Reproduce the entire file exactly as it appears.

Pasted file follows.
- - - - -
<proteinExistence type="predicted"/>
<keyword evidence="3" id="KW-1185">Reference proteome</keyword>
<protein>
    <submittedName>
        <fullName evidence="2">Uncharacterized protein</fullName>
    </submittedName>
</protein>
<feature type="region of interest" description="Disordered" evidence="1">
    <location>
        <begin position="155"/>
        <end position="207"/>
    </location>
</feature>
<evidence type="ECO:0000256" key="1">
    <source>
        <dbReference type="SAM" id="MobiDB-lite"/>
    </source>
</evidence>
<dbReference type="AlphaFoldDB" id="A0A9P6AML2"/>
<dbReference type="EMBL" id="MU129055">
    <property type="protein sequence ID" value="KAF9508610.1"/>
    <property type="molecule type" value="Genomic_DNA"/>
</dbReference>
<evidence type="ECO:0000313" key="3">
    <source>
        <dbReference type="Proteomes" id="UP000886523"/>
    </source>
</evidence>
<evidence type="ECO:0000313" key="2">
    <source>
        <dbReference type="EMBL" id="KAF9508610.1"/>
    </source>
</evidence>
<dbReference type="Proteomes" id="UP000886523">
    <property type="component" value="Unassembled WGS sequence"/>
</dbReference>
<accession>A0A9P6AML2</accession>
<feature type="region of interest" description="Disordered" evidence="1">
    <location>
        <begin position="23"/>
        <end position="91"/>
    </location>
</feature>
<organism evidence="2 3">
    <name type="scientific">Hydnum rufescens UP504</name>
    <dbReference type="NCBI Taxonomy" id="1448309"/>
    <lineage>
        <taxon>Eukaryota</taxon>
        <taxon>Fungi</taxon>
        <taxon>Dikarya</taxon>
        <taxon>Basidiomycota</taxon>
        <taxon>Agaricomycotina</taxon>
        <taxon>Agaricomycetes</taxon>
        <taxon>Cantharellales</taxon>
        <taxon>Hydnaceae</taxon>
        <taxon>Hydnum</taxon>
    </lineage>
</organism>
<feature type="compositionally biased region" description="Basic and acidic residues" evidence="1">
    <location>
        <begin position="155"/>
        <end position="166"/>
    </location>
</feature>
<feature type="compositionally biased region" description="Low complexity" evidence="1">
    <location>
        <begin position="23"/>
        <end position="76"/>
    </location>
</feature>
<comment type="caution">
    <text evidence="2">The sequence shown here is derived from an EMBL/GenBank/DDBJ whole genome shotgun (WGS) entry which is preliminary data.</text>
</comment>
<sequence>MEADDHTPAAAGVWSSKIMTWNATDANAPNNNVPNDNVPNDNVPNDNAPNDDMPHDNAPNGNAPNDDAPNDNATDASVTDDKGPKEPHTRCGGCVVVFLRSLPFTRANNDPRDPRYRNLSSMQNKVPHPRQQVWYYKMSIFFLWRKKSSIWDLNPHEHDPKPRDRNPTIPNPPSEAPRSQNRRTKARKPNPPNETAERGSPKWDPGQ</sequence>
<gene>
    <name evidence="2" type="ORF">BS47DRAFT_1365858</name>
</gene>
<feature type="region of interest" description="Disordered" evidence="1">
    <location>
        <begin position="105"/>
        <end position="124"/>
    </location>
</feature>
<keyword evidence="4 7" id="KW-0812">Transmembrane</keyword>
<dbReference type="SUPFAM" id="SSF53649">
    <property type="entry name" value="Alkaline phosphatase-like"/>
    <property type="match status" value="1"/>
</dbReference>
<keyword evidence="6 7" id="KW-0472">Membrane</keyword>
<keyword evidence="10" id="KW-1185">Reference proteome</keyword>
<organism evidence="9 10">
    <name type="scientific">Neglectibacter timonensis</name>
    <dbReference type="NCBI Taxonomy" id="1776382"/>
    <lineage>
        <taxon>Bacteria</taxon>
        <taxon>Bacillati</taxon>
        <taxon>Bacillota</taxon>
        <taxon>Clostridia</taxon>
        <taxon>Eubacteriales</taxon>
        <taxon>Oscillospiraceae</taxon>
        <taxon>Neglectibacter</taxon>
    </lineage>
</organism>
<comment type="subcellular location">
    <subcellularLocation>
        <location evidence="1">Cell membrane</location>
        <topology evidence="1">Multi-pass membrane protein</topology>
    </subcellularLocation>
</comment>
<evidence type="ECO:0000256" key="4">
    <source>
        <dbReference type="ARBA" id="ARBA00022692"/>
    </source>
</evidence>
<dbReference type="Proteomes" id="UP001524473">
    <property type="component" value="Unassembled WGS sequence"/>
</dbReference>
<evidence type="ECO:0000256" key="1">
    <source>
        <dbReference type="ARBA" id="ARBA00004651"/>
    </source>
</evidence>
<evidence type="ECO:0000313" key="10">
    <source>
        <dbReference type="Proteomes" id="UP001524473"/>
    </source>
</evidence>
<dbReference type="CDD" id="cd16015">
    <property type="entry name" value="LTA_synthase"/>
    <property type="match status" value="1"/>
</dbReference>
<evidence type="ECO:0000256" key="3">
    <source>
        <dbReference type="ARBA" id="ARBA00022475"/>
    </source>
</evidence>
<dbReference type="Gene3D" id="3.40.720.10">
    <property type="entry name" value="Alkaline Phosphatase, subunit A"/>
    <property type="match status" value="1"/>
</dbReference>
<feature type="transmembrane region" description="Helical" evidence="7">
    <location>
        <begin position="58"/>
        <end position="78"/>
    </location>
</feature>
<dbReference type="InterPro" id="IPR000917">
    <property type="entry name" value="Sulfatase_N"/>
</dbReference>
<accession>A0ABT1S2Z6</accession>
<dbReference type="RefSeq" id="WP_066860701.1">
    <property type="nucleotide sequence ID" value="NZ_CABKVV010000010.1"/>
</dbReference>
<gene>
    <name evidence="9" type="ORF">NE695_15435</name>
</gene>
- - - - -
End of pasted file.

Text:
<proteinExistence type="predicted"/>
<keyword evidence="3" id="KW-1185">Reference proteome</keyword>
<protein>
    <submittedName>
        <fullName evidence="2">Uncharacterized protein</fullName>
    </submittedName>
</protein>
<feature type="region of interest" description="Disordered" evidence="1">
    <location>
        <begin position="155"/>
        <end position="207"/>
    </location>
</feature>
<evidence type="ECO:0000256" key="1">
    <source>
        <dbReference type="SAM" id="MobiDB-lite"/>
    </source>
</evidence>
<dbReference type="AlphaFoldDB" id="A0A9P6AML2"/>
<dbReference type="EMBL" id="MU129055">
    <property type="protein sequence ID" value="KAF9508610.1"/>
    <property type="molecule type" value="Genomic_DNA"/>
</dbReference>
<evidence type="ECO:0000313" key="3">
    <source>
        <dbReference type="Proteomes" id="UP000886523"/>
    </source>
</evidence>
<evidence type="ECO:0000313" key="2">
    <source>
        <dbReference type="EMBL" id="KAF9508610.1"/>
    </source>
</evidence>
<dbReference type="Proteomes" id="UP000886523">
    <property type="component" value="Unassembled WGS sequence"/>
</dbReference>
<accession>A0A9P6AML2</accession>
<feature type="region of interest" description="Disordered" evidence="1">
    <location>
        <begin position="23"/>
        <end position="91"/>
    </location>
</feature>
<organism evidence="2 3">
    <name type="scientific">Hydnum rufescens UP504</name>
    <dbReference type="NCBI Taxonomy" id="1448309"/>
    <lineage>
        <taxon>Eukaryota</taxon>
        <taxon>Fungi</taxon>
        <taxon>Dikarya</taxon>
        <taxon>Basidiomycota</taxon>
        <taxon>Agaricomycotina</taxon>
        <taxon>Agaricomycetes</taxon>
        <taxon>Cantharellales</taxon>
        <taxon>Hydnaceae</taxon>
        <taxon>Hydnum</taxon>
    </lineage>
</organism>
<feature type="compositionally biased region" description="Basic and acidic residues" evidence="1">
    <location>
        <begin position="155"/>
        <end position="166"/>
    </location>
</feature>
<feature type="compositionally biased region" description="Low complexity" evidence="1">
    <location>
        <begin position="23"/>
        <end position="76"/>
    </location>
</feature>
<comment type="caution">
    <text evidence="2">The sequence shown here is derived from an EMBL/GenBank/DDBJ whole genome shotgun (WGS) entry which is preliminary data.</text>
</comment>
<sequence>MEADDHTPAAAGVWSSKIMTWNATDANAPNNNVPNDNVPNDNVPNDNAPNDDMPHDNAPNGNAPNDDAPNDNATDASVTDDKGPKEPHTRCGGCVVVFLRSLPFTRANNDPRDPRYRNLSSMQNKVPHPRQQVWYYKMSIFFLWRKKSSIWDLNPHEHDPKPRDRNPTIPNPPSEAPRSQNRRTKARKPNPPNETAERGSPKWDPGQ</sequence>
<gene>
    <name evidence="2" type="ORF">BS47DRAFT_1365858</name>
</gene>
<feature type="region of interest" description="Disordered" evidence="1">
    <location>
        <begin position="105"/>
        <end position="124"/>
    </location>
</feature>
<keyword evidence="4 7" id="KW-0812">Transmembrane</keyword>
<dbReference type="SUPFAM" id="SSF53649">
    <property type="entry name" value="Alkaline phosphatase-like"/>
    <property type="match status" value="1"/>
</dbReference>
<keyword evidence="6 7" id="KW-0472">Membrane</keyword>
<keyword evidence="10" id="KW-1185">Reference proteome</keyword>
<organism evidence="9 10">
    <name type="scientific">Neglectibacter timonensis</name>
    <dbReference type="NCBI Taxonomy" id="1776382"/>
    <lineage>
        <taxon>Bacteria</taxon>
        <taxon>Bacillati</taxon>
        <taxon>Bacillota</taxon>
        <taxon>Clostridia</taxon>
        <taxon>Eubacteriales</taxon>
        <taxon>Oscillospiraceae</taxon>
        <taxon>Neglectibacter</taxon>
    </lineage>
</organism>
<comment type="subcellular location">
    <subcellularLocation>
        <location evidence="1">Cell membrane</location>
        <topology evidence="1">Multi-pass membrane protein</topology>
    </subcellularLocation>
</comment>
<evidence type="ECO:0000256" key="4">
    <source>
        <dbReference type="ARBA" id="ARBA00022692"/>
    </source>
</evidence>
<dbReference type="Proteomes" id="UP001524473">
    <property type="component" value="Unassembled WGS sequence"/>
</dbReference>
<evidence type="ECO:0000256" key="1">
    <source>
        <dbReference type="ARBA" id="ARBA00004651"/>
    </source>
</evidence>
<evidence type="ECO:0000313" key="10">
    <source>
        <dbReference type="Proteomes" id="UP001524473"/>
    </source>
</evidence>
<dbReference type="CDD" id="cd16015">
    <property type="entry name" value="LTA_synthase"/>
    <property type="match status" value="1"/>
</dbReference>
<evidence type="ECO:0000256" key="3">
    <source>
        <dbReference type="ARBA" id="ARBA00022475"/>
    </source>
</evidence>
<dbReference type="Gene3D" id="3.40.720.10">
    <property type="entry name" value="Alkaline Phosphatase, subunit A"/>
    <property type="match status" value="1"/>
</dbReference>
<feature type="transmembrane region" description="Helical" evidence="7">
    <location>
        <begin position="58"/>
        <end position="78"/>
    </location>
</feature>
<dbReference type="InterPro" id="IPR000917">
    <property type="entry name" value="Sulfatase_N"/>
</dbReference>
<accession>A0ABT1S2Z6</accession>
<dbReference type="RefSeq" id="WP_066860701.1">
    <property type="nucleotide sequence ID" value="NZ_CABKVV010000010.1"/>
</dbReference>
<gene>
    <name evidence="9" type="ORF">NE695_15435</name>
</gene>